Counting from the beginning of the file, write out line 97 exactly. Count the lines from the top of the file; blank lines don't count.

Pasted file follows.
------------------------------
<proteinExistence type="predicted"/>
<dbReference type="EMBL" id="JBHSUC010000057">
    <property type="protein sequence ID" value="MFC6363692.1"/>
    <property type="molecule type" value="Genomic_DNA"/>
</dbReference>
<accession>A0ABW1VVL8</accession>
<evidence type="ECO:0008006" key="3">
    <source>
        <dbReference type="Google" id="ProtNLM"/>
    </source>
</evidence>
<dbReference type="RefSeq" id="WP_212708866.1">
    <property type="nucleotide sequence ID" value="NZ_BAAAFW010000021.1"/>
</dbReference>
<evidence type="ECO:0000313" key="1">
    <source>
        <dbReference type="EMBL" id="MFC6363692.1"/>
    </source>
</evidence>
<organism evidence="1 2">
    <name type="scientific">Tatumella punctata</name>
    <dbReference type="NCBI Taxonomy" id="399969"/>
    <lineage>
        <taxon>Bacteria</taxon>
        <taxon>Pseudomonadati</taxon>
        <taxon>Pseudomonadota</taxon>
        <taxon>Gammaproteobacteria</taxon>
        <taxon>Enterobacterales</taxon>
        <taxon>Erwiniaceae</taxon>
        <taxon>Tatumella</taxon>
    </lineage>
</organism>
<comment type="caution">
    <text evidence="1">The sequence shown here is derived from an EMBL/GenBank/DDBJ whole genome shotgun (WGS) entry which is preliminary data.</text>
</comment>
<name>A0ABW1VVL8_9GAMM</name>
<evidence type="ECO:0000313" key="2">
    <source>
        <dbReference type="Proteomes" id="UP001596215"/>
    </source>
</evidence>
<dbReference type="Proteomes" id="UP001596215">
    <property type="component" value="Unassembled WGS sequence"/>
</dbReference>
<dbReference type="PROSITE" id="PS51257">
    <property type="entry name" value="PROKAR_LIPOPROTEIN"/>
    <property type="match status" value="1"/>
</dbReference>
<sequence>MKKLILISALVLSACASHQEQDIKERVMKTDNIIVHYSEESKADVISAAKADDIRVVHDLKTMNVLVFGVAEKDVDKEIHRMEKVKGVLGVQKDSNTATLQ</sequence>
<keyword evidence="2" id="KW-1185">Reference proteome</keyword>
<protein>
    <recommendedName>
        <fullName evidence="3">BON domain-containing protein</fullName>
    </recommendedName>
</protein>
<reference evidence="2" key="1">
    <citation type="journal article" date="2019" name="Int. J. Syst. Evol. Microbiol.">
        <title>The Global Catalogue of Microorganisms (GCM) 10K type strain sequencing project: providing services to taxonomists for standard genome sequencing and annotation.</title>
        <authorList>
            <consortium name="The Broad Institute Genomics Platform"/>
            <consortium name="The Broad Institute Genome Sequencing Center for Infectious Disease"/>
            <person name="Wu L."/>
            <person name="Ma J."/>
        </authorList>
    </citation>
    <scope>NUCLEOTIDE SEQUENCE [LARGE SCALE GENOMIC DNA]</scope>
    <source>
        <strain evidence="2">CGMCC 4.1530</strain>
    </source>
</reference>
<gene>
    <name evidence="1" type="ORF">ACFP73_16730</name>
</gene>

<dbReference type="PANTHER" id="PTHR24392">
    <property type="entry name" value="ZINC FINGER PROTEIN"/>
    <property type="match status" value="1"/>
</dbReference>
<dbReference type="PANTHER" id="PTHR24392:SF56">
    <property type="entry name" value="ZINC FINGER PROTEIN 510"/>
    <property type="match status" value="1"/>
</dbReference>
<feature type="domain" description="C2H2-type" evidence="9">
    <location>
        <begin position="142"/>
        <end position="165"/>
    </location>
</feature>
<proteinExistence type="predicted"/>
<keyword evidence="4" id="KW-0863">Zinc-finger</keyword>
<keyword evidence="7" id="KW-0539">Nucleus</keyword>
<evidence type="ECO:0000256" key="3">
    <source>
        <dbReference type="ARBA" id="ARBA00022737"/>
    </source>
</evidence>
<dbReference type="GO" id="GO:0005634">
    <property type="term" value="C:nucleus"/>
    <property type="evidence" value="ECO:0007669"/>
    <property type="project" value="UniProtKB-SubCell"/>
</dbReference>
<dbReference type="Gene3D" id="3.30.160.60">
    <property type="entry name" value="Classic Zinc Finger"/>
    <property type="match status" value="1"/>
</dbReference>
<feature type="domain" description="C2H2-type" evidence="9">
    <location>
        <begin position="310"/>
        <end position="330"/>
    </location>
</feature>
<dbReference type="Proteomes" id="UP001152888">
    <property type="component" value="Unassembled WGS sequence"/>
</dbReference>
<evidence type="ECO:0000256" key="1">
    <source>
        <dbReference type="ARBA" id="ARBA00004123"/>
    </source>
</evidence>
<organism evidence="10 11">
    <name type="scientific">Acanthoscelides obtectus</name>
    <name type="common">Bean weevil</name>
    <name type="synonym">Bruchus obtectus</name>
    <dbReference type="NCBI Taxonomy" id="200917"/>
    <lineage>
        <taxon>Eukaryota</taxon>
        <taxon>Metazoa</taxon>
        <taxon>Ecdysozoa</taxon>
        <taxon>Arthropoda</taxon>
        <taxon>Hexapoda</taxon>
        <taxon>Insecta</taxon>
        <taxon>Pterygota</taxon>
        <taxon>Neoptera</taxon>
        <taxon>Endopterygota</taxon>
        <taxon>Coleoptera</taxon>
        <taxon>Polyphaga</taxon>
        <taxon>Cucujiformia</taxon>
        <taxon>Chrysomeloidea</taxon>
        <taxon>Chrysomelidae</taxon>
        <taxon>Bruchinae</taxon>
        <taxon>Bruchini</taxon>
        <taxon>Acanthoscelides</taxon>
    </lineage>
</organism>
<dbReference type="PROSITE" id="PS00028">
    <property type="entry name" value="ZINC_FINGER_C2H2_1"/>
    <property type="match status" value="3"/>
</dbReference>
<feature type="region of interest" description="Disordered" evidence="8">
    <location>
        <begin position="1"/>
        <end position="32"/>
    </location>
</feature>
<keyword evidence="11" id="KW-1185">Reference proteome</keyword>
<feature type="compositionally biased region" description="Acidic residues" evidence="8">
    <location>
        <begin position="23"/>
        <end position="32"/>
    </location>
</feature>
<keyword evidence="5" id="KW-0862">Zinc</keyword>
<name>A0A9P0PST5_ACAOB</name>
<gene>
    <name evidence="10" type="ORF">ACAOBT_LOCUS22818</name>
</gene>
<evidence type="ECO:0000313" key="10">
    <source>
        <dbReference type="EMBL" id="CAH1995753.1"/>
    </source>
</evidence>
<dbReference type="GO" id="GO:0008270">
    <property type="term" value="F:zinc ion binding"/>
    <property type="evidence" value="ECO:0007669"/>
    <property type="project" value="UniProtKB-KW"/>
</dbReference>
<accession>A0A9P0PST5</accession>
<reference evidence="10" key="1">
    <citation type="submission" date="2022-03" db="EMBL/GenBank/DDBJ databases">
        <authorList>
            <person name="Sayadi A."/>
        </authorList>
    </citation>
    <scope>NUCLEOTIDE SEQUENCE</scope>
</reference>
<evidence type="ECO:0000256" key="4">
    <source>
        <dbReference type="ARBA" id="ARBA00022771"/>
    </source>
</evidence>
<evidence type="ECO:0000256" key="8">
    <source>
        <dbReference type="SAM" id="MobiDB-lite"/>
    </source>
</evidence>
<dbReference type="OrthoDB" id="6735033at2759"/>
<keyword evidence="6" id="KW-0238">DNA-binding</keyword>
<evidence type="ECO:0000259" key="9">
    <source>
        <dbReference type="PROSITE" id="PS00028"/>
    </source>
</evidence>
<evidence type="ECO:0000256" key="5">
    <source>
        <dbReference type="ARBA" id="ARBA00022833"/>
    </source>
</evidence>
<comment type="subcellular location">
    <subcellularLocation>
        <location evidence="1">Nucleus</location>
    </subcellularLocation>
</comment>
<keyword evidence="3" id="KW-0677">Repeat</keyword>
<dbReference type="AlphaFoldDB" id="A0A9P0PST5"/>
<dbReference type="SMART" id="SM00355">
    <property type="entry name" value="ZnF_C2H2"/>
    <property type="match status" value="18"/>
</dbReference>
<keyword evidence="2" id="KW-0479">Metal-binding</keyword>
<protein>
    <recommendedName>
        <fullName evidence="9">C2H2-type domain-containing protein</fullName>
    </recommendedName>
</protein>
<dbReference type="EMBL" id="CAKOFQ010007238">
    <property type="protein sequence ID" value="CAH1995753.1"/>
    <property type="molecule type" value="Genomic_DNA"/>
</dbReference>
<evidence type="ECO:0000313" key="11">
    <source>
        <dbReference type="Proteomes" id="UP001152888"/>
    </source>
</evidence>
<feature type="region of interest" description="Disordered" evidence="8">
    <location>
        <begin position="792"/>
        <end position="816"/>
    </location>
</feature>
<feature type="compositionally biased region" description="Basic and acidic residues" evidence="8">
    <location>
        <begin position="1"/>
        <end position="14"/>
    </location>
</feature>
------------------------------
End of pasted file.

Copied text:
    <property type="term" value="C:nucleus"/>